Mixing SDK and NDK

Android app development is split into two, very distinct worlds.

On the one side, there's the Android SDK, which is what the bulk of Android apps is being developed in. The SDK is based on the Java Runtime and the standard Java APIs, and it provides a very high-level development experience. Traditionally, the Java language or Kotlin would be used to develop in this space.

And then there's the Android NDK, which sits at a much lower level and allows to write code directly for the native CPUs (e.g. ARM or x86). This code works against lower-level APIs provided by Android and the underlying Linux operating system that Android is based on, and traditionally one would use a low-level language such as C to write code at this level.

The Java Native Interface, or JNI, allows the two worlds to interact, making it possible for SDK-level JVM code to call NDK-level native functions, and vice versa.

Elements makes it really easy to develop apps that mix SDK and SDK, in several ways:

  1. A shared language for SDK and NDK
  2. Easy bundling, with Project References
  3. Automatic generation of JNI imports
  4. Mixed Mode Debugging

A Shared Language for SDK and NDK

The first part is the most obvious and trivial. Since Elements decouples language form platform, whatever tr language of choice is, you can use it to develop both the JVM-based SDK portion of tour app and the native NDK part. No need to fall back to a low-level language like C for the native extension.

Easy Bundling of NDK Extensions, with Project References

Once you have an SDK-based app and one of more native extensions in your project, you can bundle the extension(s) into your fina .apk simply adding a conventional Project Reference to them, for example by dragging the extension project onto the app project in Fire or Water.

Even though the two projects are of completely different type, The EBuild build chain takes care of establishing the appropriate relationship and adding the final NDK binaries into the "JNI" subfolder of your final .apk.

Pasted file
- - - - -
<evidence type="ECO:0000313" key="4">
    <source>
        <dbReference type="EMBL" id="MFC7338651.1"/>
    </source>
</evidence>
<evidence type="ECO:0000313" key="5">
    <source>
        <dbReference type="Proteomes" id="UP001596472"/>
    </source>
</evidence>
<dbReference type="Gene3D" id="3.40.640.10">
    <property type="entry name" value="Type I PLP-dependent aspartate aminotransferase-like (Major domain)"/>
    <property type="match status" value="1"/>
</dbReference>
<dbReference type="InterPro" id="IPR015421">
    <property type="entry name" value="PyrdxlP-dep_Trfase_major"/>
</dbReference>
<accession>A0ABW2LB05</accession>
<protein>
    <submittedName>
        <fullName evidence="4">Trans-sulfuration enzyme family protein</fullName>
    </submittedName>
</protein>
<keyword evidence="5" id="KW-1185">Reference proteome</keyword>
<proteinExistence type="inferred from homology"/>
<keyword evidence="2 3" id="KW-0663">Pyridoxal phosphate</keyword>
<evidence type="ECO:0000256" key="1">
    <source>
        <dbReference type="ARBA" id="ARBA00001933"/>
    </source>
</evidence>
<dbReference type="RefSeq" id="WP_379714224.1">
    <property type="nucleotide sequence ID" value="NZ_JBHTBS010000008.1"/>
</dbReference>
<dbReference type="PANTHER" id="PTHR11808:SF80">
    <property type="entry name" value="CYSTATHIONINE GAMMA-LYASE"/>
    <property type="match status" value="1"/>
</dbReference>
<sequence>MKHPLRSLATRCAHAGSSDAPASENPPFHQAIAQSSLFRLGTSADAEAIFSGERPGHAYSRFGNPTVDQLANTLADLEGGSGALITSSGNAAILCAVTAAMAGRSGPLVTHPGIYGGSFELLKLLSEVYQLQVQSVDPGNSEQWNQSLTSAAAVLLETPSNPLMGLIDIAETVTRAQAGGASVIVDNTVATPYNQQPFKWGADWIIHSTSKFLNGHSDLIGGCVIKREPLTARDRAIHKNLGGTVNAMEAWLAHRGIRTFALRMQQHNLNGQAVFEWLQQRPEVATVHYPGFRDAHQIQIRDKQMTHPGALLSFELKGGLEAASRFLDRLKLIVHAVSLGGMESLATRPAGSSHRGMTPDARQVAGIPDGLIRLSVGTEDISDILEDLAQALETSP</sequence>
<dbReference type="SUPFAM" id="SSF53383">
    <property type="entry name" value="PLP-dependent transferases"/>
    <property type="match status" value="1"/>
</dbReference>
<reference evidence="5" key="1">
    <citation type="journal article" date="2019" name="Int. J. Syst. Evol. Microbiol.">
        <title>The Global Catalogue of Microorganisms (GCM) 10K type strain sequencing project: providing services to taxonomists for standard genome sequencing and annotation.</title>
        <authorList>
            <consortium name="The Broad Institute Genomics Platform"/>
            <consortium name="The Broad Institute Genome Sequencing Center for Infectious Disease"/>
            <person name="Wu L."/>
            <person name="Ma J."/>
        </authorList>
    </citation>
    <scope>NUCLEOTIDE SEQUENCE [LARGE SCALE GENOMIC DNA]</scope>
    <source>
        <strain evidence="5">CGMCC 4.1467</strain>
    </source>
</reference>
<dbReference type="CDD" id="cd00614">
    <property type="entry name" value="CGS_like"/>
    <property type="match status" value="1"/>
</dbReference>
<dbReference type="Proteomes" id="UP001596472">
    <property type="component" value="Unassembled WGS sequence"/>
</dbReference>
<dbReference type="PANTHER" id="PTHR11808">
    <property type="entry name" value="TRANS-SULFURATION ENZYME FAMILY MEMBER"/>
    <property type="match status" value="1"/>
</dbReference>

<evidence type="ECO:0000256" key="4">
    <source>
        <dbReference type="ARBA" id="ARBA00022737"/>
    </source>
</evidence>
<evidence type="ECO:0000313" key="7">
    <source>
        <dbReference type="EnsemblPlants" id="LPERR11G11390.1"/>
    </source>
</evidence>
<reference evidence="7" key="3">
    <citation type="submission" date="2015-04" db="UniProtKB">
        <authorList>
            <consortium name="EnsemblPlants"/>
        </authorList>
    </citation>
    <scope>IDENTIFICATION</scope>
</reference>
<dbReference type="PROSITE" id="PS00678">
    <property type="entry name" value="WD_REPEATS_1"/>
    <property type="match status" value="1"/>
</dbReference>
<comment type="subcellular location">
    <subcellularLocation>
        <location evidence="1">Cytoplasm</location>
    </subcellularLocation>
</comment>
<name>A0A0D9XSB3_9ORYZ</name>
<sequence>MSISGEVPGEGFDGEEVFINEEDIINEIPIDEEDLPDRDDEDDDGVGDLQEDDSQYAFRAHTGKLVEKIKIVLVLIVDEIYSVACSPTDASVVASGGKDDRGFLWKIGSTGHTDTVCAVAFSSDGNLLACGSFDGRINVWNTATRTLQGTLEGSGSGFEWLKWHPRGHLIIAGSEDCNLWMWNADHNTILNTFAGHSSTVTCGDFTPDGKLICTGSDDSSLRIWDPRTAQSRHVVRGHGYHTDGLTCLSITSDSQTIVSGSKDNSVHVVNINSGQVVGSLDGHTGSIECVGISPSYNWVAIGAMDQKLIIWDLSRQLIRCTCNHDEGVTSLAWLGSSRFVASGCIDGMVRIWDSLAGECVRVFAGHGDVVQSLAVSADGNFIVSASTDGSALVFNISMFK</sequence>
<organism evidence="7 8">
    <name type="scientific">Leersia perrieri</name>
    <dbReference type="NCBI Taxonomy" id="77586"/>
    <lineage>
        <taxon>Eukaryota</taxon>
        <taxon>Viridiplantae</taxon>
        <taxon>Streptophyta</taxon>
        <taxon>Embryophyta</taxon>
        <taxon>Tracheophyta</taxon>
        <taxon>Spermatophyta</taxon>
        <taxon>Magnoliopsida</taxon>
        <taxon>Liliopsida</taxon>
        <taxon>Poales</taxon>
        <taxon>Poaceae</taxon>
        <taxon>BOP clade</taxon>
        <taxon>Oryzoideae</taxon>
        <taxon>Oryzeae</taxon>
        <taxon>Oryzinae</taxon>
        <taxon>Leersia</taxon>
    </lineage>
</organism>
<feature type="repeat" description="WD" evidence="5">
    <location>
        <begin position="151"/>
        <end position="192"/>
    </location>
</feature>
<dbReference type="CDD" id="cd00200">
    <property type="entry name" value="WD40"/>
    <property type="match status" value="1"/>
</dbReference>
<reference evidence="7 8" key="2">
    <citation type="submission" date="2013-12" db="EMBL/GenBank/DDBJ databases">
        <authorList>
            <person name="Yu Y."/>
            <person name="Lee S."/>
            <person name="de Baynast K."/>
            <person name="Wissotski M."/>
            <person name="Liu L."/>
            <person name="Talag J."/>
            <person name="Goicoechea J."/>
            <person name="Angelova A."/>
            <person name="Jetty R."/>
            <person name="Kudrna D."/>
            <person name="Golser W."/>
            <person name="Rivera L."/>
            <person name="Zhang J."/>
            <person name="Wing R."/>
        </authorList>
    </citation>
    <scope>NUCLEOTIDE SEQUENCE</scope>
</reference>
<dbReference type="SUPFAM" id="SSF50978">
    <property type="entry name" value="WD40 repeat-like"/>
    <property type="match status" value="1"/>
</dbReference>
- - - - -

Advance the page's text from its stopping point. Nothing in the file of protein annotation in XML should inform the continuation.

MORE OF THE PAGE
Automatic Generation of JNI Imports

Establishing a project reference to your NDK extension also automatically generates JNI imports for any APIs you expose from our native project. All you need to do is mark your native methods with the JNIExport aspect, as such:

[JNIExport(ClassName := 'com.example.myandroidapp.MainActivity')]
method HelloFromNDK(env: ^JNIEnv; this: jobject): jstring;
begin
  result := env^^.NewStringUTF(env, 'Hello from NDK!');
end;
[JNIExport(ClassName = "com.example.myandroidapp.MainActivity")]
public jstring HelloFromNDK(^JNIEnv env, jobject thiz)
{
  return (**env).NewStringUTF(env, "Hello from NDK!");
}
@JNIExport(ClassName = "com.example.myandroidapp.MainActivity")
public func HelloFromNDK(_ env: ^JNIEnv, _ this: jobject) -> jstring {
  return (**env).NewStringUTF(env, "Hello from NDK!");
}
@JNIExport(ClassName = "com.example.myandroidapp.MainActivity")
public jstring HelloFromNDK(^JNIEnv env, jobject thiz) {
  return (**env).NewStringUTF(env, "Hello from NDK!");
}

As opart of the build, the compiler will generate a source file with import stubs for any such APIs, and inject that into your main Android SDK project. That source file will contain Partial Classes (or Extensions, in Swift parlance) matching the namespace and class name you specified.

All you need to do (in Oxygene, C# or Java) is to mark your own implementation of the Activity as partial (__partial in Java, and no action is needed in Swift), and the new methods implemented in your NDK extension will automatically be available to your code: